How we wake from covid19 nightmare to hope

admin

[email protected]

Have you ever dreamt that you’re falling from the sky, screaming? I’ll wager most of you have. Our eyes dart around, still shut. But, heart pounding, just before we hit the ground, they almost always fly open, averting disaster.

That can and will happen now. But unlike most awakenings, we have the chance to choose the reality we want to wake to.

Venture capitalist and early Facebook and Instagram backer Marc Andreesen writes: “The problem is desire. We need to ‘want’ these things. The problem is inertia. We need to want these things more than we want to prevent these things. The problem is regulatory capture. We need to want new companies to build these things, even if incumbents don’t like it, even if only to force the incumbents to build these things. And the problem is will. We need to build these things.”

We must build. We must grow. We can do both. The problem lies not just within government. The private sector must wake up. Billions in cash are sitting idle in bank accounts. Social distancing has exposed just how difficult companies make it to do business with each other.

What is bureaucracy at the end of the day but people saying “no”? We can find endless reasons to not do things. It sounds like a fortune cookie to say we must have a bias towards action, but the blunt reality is that few of us act.

The cycle of a new idea runs a typical course. First the person you propose it to says, “It can’t work.” Then they say, “It may do that, but it doesn’t do this, that and the other as well,” (never mind that those other things weren’t ever being done). At last they say, “Somebody else must have already done it.” If you can push past that to make it happen, they finally emerge to claim: “I was the one that did it.”

How do we measure value in a world of negative oil prices? How will we use the time restored to us? We must radically change what value means. Economics has always been about allocating scarce resources. We will now leave behind finite fossil fuels for infinite human potential.

In this mass psychological experiment, the entire world is receiving daily reminders of mortality. We must translate this as nothing more or less than a call to action.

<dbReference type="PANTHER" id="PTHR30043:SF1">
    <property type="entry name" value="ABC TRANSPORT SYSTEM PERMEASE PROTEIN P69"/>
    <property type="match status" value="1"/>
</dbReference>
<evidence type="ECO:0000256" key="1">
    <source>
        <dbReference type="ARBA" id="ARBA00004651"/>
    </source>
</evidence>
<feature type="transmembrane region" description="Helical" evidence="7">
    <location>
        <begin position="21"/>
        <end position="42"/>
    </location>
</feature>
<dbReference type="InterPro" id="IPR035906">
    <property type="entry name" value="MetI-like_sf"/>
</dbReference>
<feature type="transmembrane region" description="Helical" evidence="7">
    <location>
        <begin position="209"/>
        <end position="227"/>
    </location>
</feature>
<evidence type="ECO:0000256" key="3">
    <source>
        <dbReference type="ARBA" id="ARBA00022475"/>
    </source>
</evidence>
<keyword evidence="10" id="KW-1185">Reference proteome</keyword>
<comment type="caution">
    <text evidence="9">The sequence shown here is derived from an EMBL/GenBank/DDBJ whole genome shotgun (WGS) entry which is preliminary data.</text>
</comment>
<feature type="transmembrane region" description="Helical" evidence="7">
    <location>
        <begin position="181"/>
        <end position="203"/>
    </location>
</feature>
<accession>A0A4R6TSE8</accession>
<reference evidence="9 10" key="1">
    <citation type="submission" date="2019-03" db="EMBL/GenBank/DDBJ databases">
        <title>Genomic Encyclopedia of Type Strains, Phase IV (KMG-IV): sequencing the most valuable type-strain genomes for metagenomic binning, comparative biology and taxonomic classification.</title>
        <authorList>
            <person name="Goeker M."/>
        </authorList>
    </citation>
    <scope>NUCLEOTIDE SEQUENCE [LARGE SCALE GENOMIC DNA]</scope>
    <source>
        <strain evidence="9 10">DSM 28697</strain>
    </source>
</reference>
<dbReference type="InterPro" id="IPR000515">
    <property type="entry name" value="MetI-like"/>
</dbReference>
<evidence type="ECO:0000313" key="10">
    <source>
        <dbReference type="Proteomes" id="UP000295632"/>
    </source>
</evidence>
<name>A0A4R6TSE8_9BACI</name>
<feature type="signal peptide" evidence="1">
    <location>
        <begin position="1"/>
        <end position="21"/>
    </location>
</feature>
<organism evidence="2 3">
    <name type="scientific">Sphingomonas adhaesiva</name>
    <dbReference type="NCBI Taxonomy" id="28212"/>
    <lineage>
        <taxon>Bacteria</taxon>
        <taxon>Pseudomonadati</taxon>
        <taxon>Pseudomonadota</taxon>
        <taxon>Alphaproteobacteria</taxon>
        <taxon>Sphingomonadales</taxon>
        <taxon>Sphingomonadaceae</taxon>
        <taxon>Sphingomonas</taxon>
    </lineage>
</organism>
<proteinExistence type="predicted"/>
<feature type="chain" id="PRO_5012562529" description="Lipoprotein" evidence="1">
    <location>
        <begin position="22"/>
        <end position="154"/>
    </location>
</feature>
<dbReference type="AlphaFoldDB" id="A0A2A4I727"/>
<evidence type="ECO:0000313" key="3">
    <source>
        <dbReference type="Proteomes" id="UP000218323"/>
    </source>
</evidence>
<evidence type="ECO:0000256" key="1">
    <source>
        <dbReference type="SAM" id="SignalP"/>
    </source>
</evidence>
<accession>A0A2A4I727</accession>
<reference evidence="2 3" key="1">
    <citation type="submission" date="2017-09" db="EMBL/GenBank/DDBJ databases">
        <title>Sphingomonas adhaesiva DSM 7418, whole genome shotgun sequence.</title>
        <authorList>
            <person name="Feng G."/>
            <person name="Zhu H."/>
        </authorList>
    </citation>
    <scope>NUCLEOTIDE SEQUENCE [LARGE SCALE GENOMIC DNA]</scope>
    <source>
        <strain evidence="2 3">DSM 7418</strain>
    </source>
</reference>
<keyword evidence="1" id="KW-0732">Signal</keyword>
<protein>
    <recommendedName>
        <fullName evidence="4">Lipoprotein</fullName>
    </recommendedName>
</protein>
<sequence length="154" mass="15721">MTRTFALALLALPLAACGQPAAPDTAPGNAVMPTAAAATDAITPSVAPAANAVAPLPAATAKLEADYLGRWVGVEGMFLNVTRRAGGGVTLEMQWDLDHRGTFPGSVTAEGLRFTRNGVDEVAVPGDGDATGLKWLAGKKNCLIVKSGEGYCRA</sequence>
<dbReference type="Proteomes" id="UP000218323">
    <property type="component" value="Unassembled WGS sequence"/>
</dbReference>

Those great men and women put in charge of charting the way forward have a great burden. Now is not the time for high strategy or for over-complication. More than ever we need the simple and the practical.

What can we do in the next six months to create meaningful work and sustain our society? What single policy will have the broadest impact across all sectors, from farming to manufacturing to services?

We need nothing more or less than a grand technological New Deal. The largest and most sweeping investment in technology the government has ever made. It will begin by digitising every single government interaction. I don’t mean “allowing you to download and print a form.” I mean the real deal. Everything will be electronic. Most importantly, the systems behind them will be electronic too. Deep, sustained digital change.

Building this vast edifice will be as great as any highway: and will create jobs immediately. An edifice of code. We will create demand for thousands of software developers, hardware technicians and others. With time and a computer, anyone can re-skill.

Technology is a vast space that encompasses every industry. George Mason University economist Tyler Cowen writes: “Instead of paying people to dig and fill ditches we could pay people to help train machine-learning apps, enter data, subtitle videos…take surveys, maybe even fold proteins to disrupt viruses.”

Phone banks will be set up to teach thousands of people how to use apps and smartphones. Spectrum will be allocated with a free and generous hand. We must invest in and subsidise smartphones and data for half the population that doesn’t have them. We cannot leave anyone behind. Just as we are more equal than ever before, we are more divided in our material circumstance than ever.

Once they emerge from the digital trenches of public works, these people will find they are in demand across the entire world, where global technology needs are booming. It will be easier than before. Regulations will be finely pared and will make sense for growth. These people will turn their efforts outwards. Start-up founders, app developers, animators, filmmakers and musicians will have the world at their feet.

Time to wake up.

Kiran Mathur Mohammed is a social entrepreneur, economist and businessman. He is a former banker, and a graduate of the University of Edinburgh

The post How we wake from covid19 nightmare to hope appeared first on Trinidad and Tobago Newsday.

Next Post

TTMA makes PPE for covid19 frontline

Personal protective equipment (PPE) is critical for frontline healthcare workers battling against the spread of covid19 to do their jobs safely and effectively. But as supply chain disruptions, shortages and even geopolitics stymie their delivery, local ingenuity is stepping in to fill the gap. The TT Manufacturers’ Association (TTMA) and […]